I’m trying to breathe in the quiet moments and mine them for energy during the chaotic ones.
This school year has been the most beautiful mess of busyness, something on which I thrive — until I don’t.
Days flow like water, and I hope I always remember how it feels to cocoon ourselves in the kitchen after a long day, dancing together while making the quickest meal I can forage after a long day. I hope I always remember the ways she teeters between childhood and not.
I want to remember second grade.
She picks up books without prompting, and she’s getting fast enough that I forget sometimes that her vocabulary is still catching up with her interest level.
She doesn’t want princess movies but the live action The Descendants — and the accompanying soundtrack on repeat-repeat-repeat all day.
I don’t bother suggesting clothes, dance outfits, or that she pull back her hair. Her fashion independent streak asserted itself early, but she’s even more resistant lately — unless she’s rifling through my closets or drawers, directing what she wants me to wear.
Yet she still needs (bunches of) help twisting pins into her hair to make a bun, and her handwriting devolves to a messy scrawl when something else competes for her attention during homework time.
Exactly when I am the most frustrated — ok, fine, maybe a few minutes past that point — she does something that leaves me in awe.
The other day, she was supposed to be getting ready for bed, but she decided to work on a school assignment not due for another day. I wanted to hurry her, the clock ticking into my evening work time, chipping away at the patience already worn thin by the end of the day.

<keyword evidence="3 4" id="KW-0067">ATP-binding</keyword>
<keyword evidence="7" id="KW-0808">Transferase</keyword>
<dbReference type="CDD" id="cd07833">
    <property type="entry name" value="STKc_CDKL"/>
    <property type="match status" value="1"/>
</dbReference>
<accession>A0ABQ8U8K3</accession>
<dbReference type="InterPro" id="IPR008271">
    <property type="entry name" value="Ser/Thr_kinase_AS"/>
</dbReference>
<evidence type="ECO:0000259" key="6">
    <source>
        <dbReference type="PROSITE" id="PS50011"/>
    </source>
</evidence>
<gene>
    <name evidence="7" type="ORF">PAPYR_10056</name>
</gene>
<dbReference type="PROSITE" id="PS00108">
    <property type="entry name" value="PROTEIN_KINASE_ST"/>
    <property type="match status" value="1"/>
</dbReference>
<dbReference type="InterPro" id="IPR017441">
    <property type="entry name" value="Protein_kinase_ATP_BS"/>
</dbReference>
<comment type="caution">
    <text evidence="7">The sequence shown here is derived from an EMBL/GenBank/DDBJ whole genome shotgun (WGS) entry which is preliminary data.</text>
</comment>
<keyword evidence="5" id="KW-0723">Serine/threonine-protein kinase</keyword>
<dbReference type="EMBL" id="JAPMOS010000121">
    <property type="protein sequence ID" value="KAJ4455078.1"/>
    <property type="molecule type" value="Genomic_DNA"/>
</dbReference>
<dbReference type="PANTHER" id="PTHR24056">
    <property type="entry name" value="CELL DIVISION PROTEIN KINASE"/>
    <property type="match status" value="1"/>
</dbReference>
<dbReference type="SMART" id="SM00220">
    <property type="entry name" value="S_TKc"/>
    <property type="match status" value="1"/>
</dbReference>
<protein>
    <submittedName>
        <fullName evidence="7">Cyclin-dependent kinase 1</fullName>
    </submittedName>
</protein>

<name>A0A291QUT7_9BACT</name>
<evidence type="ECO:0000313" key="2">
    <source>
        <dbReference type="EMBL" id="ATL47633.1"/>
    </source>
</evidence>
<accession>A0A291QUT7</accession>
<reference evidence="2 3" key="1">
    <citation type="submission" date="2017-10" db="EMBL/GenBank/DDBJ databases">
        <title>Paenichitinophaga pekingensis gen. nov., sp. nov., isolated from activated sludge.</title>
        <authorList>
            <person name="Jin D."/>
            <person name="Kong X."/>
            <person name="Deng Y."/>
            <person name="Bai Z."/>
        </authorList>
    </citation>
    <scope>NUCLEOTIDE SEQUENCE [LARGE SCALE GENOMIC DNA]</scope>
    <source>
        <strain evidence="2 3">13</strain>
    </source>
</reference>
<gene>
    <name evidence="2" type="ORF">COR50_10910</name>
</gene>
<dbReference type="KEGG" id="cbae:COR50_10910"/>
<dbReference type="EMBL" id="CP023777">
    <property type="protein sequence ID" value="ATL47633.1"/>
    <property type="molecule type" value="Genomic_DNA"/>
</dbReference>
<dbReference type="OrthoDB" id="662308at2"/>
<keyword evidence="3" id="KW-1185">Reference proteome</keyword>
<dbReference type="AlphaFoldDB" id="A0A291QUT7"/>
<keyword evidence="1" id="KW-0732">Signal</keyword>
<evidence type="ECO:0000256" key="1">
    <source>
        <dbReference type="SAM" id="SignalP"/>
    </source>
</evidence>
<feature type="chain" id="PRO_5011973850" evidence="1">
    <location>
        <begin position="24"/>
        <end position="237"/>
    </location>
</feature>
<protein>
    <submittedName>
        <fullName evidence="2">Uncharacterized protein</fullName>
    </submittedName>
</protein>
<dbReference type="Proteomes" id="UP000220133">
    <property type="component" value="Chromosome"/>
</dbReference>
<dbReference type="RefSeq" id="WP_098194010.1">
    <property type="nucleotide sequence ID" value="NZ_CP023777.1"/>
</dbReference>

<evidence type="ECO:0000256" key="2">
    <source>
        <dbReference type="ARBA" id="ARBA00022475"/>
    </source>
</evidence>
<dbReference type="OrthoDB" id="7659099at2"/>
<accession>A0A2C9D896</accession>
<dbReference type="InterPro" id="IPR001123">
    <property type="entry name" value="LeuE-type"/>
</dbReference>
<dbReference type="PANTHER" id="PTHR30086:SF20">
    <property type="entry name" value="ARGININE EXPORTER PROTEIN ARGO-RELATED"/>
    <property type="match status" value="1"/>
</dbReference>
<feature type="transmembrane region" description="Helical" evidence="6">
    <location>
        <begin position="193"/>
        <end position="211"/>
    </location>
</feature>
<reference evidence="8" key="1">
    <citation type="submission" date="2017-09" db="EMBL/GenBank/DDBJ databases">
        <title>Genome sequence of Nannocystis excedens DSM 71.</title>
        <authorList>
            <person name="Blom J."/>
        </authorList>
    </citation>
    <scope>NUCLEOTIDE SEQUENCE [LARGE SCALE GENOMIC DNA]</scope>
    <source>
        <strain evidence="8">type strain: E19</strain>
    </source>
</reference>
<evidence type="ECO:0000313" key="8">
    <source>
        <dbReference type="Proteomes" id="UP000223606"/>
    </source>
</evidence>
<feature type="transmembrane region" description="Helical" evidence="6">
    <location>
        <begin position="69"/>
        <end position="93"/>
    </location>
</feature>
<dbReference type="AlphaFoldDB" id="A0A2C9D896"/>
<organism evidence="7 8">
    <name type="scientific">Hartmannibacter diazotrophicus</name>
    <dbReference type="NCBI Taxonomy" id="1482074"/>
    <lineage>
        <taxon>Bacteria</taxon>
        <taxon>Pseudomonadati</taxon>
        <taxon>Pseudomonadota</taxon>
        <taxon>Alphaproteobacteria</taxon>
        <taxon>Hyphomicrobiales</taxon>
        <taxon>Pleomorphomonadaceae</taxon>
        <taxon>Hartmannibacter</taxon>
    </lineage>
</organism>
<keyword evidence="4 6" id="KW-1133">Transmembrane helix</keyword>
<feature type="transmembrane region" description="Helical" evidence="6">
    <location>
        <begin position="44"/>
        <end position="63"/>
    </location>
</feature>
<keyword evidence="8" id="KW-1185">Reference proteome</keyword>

The assignment had to do with writing a “small moment story,” something I’ve worked on in various writing groups, with various adult writers. I cherish small moments, the emotion that reveals itself as you focus on details we often gloss over in our daily lives.
Unlike some days, she took her time with her writing, remembering spacing and lines and doing her best to sound out words with care instead of dashing off the first few letters that came to mind.
She added details without my prompting, peeling away layers, and showing bits of humor and whimsy as she filled up the lined page. At one point, she glanced at what she’d already written, shining eyes shocked that she’d filled up so much of the journal page before her story was finished.
I feel like that with her, and with Dylan, too. Their lives, so far, only overlap mine by a fraction, but our small moment stories weave magically together to fill so much of my life’s journal.
I closed my eyes, impatience tamped down by gratitude, for a little while longer.
Later, I kissed her goodnight. I murmured words close to her ear that made her eyes shine brighter than the stars projected onto her ceiling. I closed the door to a certain, prescribed crack and went downstairs, so grateful for the silence — and for the laughter and music echoing whispers between the walls.